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Treaty with Tripoli (1796)

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The Treaty of Tripoli (the Treaty of Peace and Friendship) was a 1796 peace treaty between the United States and Tripoli. It was signed at Tripoli on November 4, 1796 and at Algiers (for a third-party guarantee) on January 3, 1797 by Joel Barlow, the American consul to the Barbary states of Algiers, Tripoli and Tunis. It was ratified by the United States on June 10, 1797.

Contents

Article 11

The Treaty is notable for Article 11, which reads:

"As the Government of the United States of America is not, in any sense, founded on the Christian religion; as it has in itself no character of enmity against the laws, religion, or tranquillity, of Mussulmen; and, as the said States never entered into any war, or act of hostility against any Mahometan nation, it is declared by the parties, that no pretext arising from religious opinions, shall ever produce an interruption of the harmony existing between the two countries."

In 1930, it was discovered that the existent original Arabic version of Article 11 was gibberish. Presumably, it was changed at some point after Barlow certified his English translation on January 4, 1797. Regardless, it was the English version that was approved by President John Adams and Secretary of State Timothy Pickering and ratified by the Senate.

The Treaty was broken in 1801 by the pasha of Tripoli and renegotiated in 1805 after the First Barbary War, at which time Article 11 was removed.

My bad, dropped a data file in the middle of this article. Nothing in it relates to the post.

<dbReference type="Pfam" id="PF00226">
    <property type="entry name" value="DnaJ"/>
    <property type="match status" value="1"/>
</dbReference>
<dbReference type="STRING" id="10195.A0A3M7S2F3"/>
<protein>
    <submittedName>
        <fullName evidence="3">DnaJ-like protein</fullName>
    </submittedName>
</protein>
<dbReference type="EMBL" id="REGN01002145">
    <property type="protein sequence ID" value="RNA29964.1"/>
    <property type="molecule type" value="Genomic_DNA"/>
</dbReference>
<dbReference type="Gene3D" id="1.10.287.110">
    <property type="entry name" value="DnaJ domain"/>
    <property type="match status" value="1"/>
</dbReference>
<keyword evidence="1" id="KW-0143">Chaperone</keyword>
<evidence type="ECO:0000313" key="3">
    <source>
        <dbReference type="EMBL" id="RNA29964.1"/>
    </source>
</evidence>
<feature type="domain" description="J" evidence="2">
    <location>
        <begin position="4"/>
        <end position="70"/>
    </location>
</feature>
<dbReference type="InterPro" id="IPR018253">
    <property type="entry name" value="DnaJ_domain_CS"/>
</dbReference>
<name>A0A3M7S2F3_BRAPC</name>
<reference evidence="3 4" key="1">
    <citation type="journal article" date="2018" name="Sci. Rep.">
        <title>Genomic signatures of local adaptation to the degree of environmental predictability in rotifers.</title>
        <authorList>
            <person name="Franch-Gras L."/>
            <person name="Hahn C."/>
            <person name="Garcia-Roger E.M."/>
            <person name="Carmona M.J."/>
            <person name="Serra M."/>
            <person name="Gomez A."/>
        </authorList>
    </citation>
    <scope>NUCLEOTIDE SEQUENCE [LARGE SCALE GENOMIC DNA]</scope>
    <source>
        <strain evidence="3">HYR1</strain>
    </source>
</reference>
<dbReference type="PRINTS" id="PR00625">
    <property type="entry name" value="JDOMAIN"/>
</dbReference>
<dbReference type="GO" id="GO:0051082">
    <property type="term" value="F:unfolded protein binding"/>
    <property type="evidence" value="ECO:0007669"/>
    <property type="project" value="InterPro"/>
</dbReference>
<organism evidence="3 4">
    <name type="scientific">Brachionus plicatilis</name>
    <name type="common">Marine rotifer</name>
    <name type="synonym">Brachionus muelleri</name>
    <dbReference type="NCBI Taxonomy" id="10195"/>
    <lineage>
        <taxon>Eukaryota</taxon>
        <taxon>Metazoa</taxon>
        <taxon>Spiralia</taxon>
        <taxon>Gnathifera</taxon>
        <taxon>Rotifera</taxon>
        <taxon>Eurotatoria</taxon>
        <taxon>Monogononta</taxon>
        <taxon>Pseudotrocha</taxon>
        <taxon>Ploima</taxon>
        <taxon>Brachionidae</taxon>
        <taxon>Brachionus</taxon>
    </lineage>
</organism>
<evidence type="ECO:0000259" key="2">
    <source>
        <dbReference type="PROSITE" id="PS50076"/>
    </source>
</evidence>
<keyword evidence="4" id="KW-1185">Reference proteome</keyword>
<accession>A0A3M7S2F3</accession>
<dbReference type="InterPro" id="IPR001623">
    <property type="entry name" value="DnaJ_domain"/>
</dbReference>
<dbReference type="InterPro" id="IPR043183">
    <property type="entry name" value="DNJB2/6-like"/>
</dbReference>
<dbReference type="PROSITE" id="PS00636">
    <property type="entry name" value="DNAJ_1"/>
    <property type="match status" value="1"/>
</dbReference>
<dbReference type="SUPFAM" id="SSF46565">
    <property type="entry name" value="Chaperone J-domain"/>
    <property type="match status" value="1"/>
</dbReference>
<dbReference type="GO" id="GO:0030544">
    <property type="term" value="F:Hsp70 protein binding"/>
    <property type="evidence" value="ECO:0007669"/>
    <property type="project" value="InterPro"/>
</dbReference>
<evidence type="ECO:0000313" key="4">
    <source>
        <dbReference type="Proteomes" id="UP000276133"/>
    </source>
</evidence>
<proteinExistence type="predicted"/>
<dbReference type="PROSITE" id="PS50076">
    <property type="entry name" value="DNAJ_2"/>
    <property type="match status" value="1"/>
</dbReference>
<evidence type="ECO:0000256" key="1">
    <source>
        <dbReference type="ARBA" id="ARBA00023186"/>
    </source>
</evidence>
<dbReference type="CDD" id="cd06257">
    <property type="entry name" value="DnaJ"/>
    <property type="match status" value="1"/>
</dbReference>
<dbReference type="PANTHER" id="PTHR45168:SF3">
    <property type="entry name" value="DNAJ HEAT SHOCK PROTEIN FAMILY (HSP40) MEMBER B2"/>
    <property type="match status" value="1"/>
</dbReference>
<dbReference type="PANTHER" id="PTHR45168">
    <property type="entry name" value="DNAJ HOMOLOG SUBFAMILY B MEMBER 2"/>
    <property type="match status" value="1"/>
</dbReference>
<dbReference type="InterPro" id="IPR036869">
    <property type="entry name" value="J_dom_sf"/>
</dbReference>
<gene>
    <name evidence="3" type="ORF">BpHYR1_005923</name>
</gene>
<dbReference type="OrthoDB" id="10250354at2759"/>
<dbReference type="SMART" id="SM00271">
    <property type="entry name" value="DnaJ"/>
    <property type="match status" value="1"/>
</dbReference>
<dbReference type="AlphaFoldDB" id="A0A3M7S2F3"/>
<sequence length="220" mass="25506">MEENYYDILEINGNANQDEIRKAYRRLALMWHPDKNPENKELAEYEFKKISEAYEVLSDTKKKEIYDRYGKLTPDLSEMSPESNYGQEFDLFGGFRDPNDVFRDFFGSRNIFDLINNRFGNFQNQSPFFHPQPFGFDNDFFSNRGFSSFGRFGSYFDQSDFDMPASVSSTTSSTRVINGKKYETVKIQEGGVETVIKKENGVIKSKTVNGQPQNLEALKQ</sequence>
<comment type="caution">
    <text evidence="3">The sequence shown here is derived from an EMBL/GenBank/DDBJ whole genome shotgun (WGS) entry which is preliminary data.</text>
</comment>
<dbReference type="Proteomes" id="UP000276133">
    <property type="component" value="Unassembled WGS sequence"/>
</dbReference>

Historical context

Barbary Pirates

At the time of the Treaty and for 300 years prior, the Mediterranean Sea lanes were largely controlled by the north African Muslim states of the Barbary Coast (Tripoli, Algiers, Morocco, and Tunis) through piracy. Hostages were either ransomed or sold into slavery. Over time, most countries found it expedient to simply pay a yearly tribute (bribe) to the Barbary sultans in exchange for safe passage through the Mediterranean.

Following the American Revolution, America was no longer under the protection of the British tribute treaties, resulting in the crippling of American commerce in the Mediterranean. Having no significant Navy, the U.S. decided to form tribute treaties with the Barbary states, such as this 1796 Treaty of Tripoli.

First Barbary War

In March 1801, the pasha of Tripoli demanded more tribute than previously agreed upon. The newly inaugurated U.S. President, Thomas Jefferson, having long disagreed with the policy of paying tribute, refused the pasha's demand. On May 10, 1801, the pasha declared war on the United States.

307 Americans captured from the ship Philadelphia were forced to work building Tripoli's fortifications.

On April 27, 1805, Marines led by William Eaton stormed the Barbary pirates' harbor stronghold of Derna, Tripoli. It is in honor of this victory that the phrase "to the shores of Tripoli" is commemorated on the U.S. Marine Corps' flag and later in the Marine Hymn.

On June 4, 1805, under the imminent threat of U.S. action, Tobias Lear negotiated the Treaty of Peace and Amity (http://www.yale.edu/lawweb/avalon/diplomacy/barbary/bar1805t.htm) with the Pasha Yusuf. To the dismay of many Americans, this included a ransom of $60,000 paid for the release of prisoners from the Philadelphia and several American merchant ships.

By 1807, Algiers had gone back to taking American ships and seamen hostage. Distracted by the preludes to the War of 1812, the Americans were unable to respond to the provocations until 1815, with the Second Barbary War, thereby concluding the encompassing Tripolian War (1800-1815).

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